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Unknown; perhaps from James Brumby, early Australian farrier, who is said to have left horses at his abandoned property.


  • IPA(key): /ˈbɹʌmbi/
  • (file)


brumby (plural brumbies)

  1. (Australia) A wild or feral horse.
    • 1938, Xavier Herbert, Capricornia, Chapter VIII, p. 125, [1]
      I'm too weak to ride. I'd have to ride, because for one thing the white-ants have eaten the wheels of my buckboard, and my one cart-horse has gone bush with the brumbies.
    • 1967, December 22, Life[2], page 69:
      He captures brumbies, the wild horses of the outback, running them down on motorcycles and shipping them to the city where they are butchered for pet food.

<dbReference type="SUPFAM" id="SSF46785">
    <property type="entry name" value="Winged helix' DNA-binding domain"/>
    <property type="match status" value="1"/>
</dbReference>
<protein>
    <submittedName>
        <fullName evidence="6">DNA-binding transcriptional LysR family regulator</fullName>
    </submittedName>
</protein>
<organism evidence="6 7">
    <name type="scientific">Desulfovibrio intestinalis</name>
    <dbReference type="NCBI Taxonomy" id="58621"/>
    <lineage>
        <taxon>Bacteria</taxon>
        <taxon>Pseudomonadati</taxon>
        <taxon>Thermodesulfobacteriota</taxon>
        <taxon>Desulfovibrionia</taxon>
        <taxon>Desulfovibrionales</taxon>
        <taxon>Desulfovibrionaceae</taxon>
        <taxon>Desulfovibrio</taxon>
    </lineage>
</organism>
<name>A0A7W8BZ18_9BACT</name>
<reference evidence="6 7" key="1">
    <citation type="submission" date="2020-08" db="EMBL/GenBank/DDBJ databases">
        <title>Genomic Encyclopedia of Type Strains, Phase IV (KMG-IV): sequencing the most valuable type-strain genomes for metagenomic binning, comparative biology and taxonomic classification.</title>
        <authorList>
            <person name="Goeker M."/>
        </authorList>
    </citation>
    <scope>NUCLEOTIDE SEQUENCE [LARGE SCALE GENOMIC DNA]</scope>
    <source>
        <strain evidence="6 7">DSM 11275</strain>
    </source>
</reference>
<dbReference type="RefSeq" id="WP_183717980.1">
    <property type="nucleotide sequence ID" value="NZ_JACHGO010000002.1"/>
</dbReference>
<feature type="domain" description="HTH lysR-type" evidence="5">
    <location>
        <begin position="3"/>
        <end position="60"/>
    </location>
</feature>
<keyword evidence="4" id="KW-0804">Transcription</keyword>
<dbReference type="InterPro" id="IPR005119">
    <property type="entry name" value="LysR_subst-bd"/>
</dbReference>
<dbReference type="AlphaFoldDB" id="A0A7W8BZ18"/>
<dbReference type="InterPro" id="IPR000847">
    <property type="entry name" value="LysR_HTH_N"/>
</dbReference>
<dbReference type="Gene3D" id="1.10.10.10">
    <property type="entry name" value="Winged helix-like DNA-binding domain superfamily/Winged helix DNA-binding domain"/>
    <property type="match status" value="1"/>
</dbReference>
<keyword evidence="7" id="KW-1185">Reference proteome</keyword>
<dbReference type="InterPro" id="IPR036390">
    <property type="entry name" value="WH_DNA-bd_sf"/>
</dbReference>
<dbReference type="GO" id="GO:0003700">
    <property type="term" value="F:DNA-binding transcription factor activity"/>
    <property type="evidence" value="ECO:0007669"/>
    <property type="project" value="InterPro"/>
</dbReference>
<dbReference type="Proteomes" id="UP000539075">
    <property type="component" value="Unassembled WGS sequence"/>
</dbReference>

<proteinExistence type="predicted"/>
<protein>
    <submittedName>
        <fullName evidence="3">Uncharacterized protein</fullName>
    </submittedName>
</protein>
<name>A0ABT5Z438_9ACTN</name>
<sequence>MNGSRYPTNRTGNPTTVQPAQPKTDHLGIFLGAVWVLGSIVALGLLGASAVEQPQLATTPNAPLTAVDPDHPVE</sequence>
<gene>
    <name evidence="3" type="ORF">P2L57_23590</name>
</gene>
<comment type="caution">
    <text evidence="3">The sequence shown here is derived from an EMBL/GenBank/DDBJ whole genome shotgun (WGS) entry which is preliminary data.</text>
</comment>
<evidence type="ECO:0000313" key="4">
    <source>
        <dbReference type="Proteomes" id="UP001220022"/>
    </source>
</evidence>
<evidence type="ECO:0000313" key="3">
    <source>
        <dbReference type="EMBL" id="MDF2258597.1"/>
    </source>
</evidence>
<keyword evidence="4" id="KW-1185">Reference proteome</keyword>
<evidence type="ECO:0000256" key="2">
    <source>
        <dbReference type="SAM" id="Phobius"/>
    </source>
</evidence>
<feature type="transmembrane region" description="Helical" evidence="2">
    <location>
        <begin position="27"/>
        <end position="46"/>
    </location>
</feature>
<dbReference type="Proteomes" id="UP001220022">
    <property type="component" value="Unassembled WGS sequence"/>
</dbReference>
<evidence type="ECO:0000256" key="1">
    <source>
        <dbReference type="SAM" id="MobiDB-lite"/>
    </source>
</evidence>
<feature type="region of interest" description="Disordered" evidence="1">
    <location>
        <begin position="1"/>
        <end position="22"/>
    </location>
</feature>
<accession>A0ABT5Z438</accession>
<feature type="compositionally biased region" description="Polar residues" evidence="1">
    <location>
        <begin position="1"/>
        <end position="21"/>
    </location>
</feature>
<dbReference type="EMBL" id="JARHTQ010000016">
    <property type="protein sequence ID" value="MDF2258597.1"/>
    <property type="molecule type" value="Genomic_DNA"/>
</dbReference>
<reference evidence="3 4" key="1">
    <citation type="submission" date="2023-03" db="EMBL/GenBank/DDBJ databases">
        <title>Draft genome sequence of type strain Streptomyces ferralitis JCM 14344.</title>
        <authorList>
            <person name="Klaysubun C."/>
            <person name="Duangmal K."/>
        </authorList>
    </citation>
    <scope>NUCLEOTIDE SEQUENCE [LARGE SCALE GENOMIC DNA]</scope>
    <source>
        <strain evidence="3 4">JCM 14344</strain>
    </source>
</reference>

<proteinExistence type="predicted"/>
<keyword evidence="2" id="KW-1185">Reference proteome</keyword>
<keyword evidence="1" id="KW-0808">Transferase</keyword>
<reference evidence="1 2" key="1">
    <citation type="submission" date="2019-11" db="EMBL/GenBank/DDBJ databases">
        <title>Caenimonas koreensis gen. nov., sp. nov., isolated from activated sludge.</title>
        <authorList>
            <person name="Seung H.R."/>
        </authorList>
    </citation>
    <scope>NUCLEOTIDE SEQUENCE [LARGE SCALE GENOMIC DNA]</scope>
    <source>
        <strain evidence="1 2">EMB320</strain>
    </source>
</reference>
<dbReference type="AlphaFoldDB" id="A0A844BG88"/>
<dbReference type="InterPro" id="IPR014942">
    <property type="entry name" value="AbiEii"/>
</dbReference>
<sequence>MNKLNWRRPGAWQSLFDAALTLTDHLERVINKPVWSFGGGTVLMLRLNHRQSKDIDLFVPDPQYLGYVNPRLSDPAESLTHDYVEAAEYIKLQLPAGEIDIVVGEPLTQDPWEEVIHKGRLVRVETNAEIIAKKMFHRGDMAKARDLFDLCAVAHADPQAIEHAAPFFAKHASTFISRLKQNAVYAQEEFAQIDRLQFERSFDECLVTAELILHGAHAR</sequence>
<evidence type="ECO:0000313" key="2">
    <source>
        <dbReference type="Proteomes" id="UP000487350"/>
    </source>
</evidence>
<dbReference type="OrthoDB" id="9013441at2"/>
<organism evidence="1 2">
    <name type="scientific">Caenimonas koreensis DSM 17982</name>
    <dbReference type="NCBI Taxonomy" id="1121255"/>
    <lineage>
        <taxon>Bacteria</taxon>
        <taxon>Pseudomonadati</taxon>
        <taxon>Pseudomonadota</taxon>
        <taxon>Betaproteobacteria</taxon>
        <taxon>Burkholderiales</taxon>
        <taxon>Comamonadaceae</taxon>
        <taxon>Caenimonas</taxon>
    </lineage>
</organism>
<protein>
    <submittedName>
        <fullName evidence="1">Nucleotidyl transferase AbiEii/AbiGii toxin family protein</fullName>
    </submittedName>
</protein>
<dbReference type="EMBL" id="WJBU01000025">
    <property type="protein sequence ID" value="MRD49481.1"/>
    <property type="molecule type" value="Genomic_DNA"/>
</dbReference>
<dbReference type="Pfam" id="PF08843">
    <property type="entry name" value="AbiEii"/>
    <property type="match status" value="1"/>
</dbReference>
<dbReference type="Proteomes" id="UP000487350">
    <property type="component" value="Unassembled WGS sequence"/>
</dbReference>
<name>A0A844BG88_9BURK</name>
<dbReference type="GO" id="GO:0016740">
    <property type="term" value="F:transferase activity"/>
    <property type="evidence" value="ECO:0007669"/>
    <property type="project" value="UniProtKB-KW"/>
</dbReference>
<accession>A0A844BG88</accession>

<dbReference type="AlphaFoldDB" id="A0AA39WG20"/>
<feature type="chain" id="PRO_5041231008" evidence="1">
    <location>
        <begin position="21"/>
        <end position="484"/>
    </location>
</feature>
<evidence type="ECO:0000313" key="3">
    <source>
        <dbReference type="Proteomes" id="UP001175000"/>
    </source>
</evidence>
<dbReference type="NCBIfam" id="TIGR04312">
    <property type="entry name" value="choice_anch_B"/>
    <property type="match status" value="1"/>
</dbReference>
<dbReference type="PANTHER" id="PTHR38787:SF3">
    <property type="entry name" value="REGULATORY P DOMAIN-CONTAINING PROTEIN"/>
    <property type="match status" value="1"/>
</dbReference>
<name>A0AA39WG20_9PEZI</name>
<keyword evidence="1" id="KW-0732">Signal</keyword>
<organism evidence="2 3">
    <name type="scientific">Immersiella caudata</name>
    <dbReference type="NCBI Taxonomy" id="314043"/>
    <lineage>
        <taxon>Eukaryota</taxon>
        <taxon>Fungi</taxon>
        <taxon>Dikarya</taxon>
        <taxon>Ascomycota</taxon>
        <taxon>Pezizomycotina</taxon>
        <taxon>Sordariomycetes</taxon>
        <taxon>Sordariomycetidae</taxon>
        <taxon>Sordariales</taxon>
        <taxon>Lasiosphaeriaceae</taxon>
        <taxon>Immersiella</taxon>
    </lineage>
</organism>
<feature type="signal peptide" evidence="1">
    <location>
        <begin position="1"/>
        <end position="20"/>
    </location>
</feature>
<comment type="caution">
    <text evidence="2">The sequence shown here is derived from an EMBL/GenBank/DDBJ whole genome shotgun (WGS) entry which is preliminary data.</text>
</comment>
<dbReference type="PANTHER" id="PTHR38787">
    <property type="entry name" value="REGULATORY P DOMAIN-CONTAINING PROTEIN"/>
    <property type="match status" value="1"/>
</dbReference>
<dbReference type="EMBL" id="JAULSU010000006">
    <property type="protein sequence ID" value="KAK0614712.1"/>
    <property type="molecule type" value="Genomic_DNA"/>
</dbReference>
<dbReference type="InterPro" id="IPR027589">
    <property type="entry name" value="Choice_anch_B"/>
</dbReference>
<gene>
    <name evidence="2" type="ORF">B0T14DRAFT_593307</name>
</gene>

• 1976, Tom Lee McKnight, Friendly Vermin: A Survey of Feral Livestock in Australia[3], page 17:
      If the latter situation prevails, brumbies can be developed into valuable stockhorses, either for use on the local property or for sale in other areas.
      Whatever the condition of a captured brumby, there is always the potential of selling it for pet food, fish bait, or even for human consumption.
    • 1988, Tom Cole, Hell West and Crooked:
      Harry Farquharson said there were two or three springs and that the horses were “bloody wild”. He said there were probably about 300 and they were good horses, a long way above the average brumby.


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